Indian parents’ desire to find a suitable match for their children is the stuff of legends – you’ll find references in folklore and mythical tales, in documented history, in fiction and in reality. So when you hear the phrase A Suitable Boy, it’s not hard to imagine what it will entail. In this case, the plot is premised on a widowed woman determined to find a match for her young daughter.
Based on Vikram Seth’s massive novel, the BBC adaptation of A Suitable Boy, directed by Mira Nair and written by Andrew Davies, released on Netflix on Friday. With a runtime of six hours split into six episodes, the series follows Lata Mehra (Tanya Maniktala), a young English literature student in the fictional town of Brahmpur, whose mother, Rupa (Mahira Kakkar) is on the hunt for a good match for her. Ultimately, Lata finds herself choosing between a self-made shoemaker and salesman Haresh Khanna (Namit Das), a Brahmpur University student Kabir Durrani (Danesh Razvi) and Lata’s sister-in-law’s brother, reowned author Amit Chatterji (Mikhael Sen). There are also parallel plots, such as the Revenue Minister Mahesh Kapoor (Ram Kapoor) and his struggle within the Congress party, his son Maan’s (Ishaan Khatter) infatuation and relationship with Saeeda Bai (Tabu), a courtesan; his friendship with Firoz Khan (Shubham Saraf), son of Mahesh’s friend and colleague, the Nawab Sahib of Baitar (Aamir Bashir); as well as Rasheed (Vijay Varma), a student in Lata’s college who teaches Urdu to Maan.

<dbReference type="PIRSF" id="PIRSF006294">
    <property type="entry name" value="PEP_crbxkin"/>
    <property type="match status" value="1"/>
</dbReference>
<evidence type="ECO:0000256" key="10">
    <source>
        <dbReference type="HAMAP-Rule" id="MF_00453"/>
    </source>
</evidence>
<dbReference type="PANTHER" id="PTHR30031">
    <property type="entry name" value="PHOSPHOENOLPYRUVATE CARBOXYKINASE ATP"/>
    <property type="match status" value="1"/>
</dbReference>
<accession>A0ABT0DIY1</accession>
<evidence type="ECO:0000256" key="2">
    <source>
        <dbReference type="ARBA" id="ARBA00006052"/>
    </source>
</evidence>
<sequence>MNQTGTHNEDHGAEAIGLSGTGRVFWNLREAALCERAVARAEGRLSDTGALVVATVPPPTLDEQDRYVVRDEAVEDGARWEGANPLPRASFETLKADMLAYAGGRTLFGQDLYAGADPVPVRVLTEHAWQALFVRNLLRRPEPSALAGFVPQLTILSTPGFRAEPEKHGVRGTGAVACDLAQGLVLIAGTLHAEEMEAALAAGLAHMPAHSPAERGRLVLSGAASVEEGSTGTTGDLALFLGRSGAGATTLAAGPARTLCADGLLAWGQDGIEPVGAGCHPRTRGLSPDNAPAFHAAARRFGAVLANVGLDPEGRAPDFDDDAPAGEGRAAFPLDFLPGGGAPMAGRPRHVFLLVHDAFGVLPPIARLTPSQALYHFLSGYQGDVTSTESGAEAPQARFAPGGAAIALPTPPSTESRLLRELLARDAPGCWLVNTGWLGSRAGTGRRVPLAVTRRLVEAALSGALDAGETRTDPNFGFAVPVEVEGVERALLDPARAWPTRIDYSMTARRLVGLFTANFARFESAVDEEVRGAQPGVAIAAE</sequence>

The story unfolds in the political backdrop of a newly independent India, of vested interests in exploiting Hindu-Muslim tensions post-Partition, of the lead-up to the country’s first ever general elections, and of a young India, and young Indians, as they finding their footing in their world.
It is ironic then that A Suitable Boy comes across as a show that is targeted primarily at white audiences. For one, it is the language – the series is majorly in English, with bursts of Urdu, Hindi and some Bengali in between. Even if you’re willing to suspend your disbelief, there are scenes where the English dialogue becomes especially unpalatable, such as when Rasheed and Maan are in the village and converse in English with the others. While the novel this is based on was in English, one wonders if the makers could have made the series in languages native to its characters and provided subtitles for foreign audiences.